We’ve all had it (or seen someone else have it) and we all hate it: the flu. As miserable as the symptoms can be, the severity of the virus can actually cause hospitalization and even death. Since 2010, the CDC estimates that influenza has been responsible for around 710,000 trips to the hospital and up to 56,000 deaths. It can be shocking to know that something so common, that is advertised every fall and winter, can be so utterly devastating. Luckily, science and technology have come together to produce a few promising ways of managing and, eventually (hopefully), eradicating the virus.
On a fundamental level — literally — researchers at the National Institute of Allergy and Infectious Diseases (NIAID) have made groundbreaking advances through their understanding of how the virus spreads. By studying virus-like particles (VLPs), which are protein-based structures that mimic viruses and bind to antibodies but are not infectious, they were able to discover specific molecules (called hemagglutinin, or HA, proteins) that both VLPs and the natural influenza virus contain. The quantity and specific location of HA molecules may increase the efficacy of VLP vaccines by influencing the binding of antibodies to live influenza viruses, effectively preventing them from being able to infect other cells. It’s all very technical, but the main goal is to develop vaccines that are more specific and therefore effective against seasonal and universal influenza.
So, the folks over at NIAID have taken care of the preventative aspect, but what about treatment itself? The flu spreads through water droplets that are created when people cough, sneeze, or talk. Surprisingly, people are contagious one day before symptoms appear, and as far as a week after becoming fully sick.
There’s a reason you’re supposed to stay home from work when you’re sick, despite the fact that one out of three people will stubbornly work through their illness and effectively infect a good number of coworkers they come into contact with. As a response to containment, there is currently a revolutionary new idea taking hold in the form of at-home tests and mobile treatment.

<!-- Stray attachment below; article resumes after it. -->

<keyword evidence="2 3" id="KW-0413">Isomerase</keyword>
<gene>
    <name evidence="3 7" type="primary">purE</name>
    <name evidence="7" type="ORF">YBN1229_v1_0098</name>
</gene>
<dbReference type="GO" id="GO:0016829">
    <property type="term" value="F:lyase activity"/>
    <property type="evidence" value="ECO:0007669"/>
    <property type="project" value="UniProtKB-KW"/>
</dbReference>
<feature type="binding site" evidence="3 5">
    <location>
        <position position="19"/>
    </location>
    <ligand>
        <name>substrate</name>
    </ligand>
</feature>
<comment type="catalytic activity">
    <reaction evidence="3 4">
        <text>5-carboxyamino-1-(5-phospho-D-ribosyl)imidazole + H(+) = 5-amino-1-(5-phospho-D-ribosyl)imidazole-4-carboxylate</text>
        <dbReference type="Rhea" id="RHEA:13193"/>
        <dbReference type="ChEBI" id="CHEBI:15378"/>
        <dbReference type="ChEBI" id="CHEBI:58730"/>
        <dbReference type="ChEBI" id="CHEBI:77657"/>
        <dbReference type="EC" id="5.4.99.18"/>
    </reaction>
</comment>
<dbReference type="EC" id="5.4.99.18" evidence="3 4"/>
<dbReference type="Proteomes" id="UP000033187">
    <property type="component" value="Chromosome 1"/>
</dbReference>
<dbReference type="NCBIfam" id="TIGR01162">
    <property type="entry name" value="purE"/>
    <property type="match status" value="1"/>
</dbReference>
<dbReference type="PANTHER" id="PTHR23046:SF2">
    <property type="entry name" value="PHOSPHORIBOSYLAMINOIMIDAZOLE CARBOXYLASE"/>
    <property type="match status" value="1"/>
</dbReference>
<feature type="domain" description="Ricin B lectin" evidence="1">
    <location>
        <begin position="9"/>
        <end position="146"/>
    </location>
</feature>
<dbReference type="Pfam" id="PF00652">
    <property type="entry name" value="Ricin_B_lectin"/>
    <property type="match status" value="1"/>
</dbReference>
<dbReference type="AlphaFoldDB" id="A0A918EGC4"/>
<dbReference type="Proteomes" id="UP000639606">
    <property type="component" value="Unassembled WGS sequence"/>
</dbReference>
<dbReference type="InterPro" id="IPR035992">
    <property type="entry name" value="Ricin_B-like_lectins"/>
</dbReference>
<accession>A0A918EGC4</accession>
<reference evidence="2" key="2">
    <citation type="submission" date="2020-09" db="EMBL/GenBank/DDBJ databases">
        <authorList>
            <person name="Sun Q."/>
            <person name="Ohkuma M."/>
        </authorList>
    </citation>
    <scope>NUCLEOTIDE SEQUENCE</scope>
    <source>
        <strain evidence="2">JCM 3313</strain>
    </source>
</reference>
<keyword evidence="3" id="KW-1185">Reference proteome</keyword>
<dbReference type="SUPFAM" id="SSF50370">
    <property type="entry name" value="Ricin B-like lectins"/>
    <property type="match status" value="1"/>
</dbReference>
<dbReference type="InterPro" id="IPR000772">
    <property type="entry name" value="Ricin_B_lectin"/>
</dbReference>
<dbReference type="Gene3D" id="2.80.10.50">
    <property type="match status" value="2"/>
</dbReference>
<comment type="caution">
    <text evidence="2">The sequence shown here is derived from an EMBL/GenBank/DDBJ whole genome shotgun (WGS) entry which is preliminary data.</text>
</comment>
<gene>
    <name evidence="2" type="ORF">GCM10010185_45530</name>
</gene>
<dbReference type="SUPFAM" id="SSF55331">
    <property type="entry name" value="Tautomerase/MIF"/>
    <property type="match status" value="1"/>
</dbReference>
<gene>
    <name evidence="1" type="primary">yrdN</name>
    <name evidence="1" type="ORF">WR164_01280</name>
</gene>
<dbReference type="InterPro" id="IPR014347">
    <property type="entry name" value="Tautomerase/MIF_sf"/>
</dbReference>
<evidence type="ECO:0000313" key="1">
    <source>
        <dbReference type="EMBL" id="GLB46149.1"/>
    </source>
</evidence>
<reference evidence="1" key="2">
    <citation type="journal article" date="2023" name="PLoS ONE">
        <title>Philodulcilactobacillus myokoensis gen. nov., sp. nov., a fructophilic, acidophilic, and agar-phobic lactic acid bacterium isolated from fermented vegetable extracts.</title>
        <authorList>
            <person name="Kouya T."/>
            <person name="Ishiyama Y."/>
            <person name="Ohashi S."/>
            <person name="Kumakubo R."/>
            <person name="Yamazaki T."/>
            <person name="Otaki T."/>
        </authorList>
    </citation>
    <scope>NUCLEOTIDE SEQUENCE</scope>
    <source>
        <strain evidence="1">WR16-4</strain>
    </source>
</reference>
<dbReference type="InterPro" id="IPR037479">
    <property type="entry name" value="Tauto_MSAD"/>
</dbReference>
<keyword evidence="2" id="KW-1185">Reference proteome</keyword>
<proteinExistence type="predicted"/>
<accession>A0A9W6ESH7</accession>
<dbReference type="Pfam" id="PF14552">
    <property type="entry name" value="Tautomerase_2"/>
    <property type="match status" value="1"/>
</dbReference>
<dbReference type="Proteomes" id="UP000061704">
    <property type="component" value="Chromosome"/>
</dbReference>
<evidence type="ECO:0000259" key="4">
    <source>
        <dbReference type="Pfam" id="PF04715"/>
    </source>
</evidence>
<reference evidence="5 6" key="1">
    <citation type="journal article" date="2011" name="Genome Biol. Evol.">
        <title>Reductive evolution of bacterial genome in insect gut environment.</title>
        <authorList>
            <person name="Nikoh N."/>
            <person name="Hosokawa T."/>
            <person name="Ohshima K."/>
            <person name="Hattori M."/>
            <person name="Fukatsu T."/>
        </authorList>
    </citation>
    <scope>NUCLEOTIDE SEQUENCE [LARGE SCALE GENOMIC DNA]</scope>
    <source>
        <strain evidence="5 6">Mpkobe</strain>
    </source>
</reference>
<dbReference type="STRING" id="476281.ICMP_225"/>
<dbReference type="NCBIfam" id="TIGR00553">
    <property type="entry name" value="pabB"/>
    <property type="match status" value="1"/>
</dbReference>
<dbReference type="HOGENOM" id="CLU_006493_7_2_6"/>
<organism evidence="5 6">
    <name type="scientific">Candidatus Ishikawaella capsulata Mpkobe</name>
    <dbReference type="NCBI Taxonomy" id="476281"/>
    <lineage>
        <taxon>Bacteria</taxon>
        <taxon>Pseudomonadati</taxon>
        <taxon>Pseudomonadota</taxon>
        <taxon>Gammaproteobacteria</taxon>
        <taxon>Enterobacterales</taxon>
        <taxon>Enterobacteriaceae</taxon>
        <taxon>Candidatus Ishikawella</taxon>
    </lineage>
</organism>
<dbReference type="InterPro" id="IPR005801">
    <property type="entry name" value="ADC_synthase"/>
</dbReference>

The Department of Health and Human Services understands that the main problem with the flu is how easily it spreads. The agency is currently funding two companies to develop the technology ($14 million for Cue Health and $10 million for Diassess, both of which could be bumped up to even higher numbers) to diagnose and treat patients without them ever needing to set their contagious feet outside. Dr. Rick Wright, director of the Health and Human Services Department’s Biomedical Advanced Research and Development Authority (BARDA), explained the importance of that aspect.
“Empowering people to answer the basic question, ‘Do I have the flu?’ without leaving home could have a profound effect on controlling and treating influenza, whether it’s seasonal or a wide-spread pandemic. Putting that power in patients’ hands could transform the speed and delivery of care. In a pandemic, that equates to lives saved and stronger national health security.”
By keeping people in their homes, they will significantly reduce the possibility of sick people infecting others on their way to their primary care doctor, or urgent care facility. If this control continues long enough, the virus will have no hosts and will experience the same fate as the smallpox virus — complete annihilation.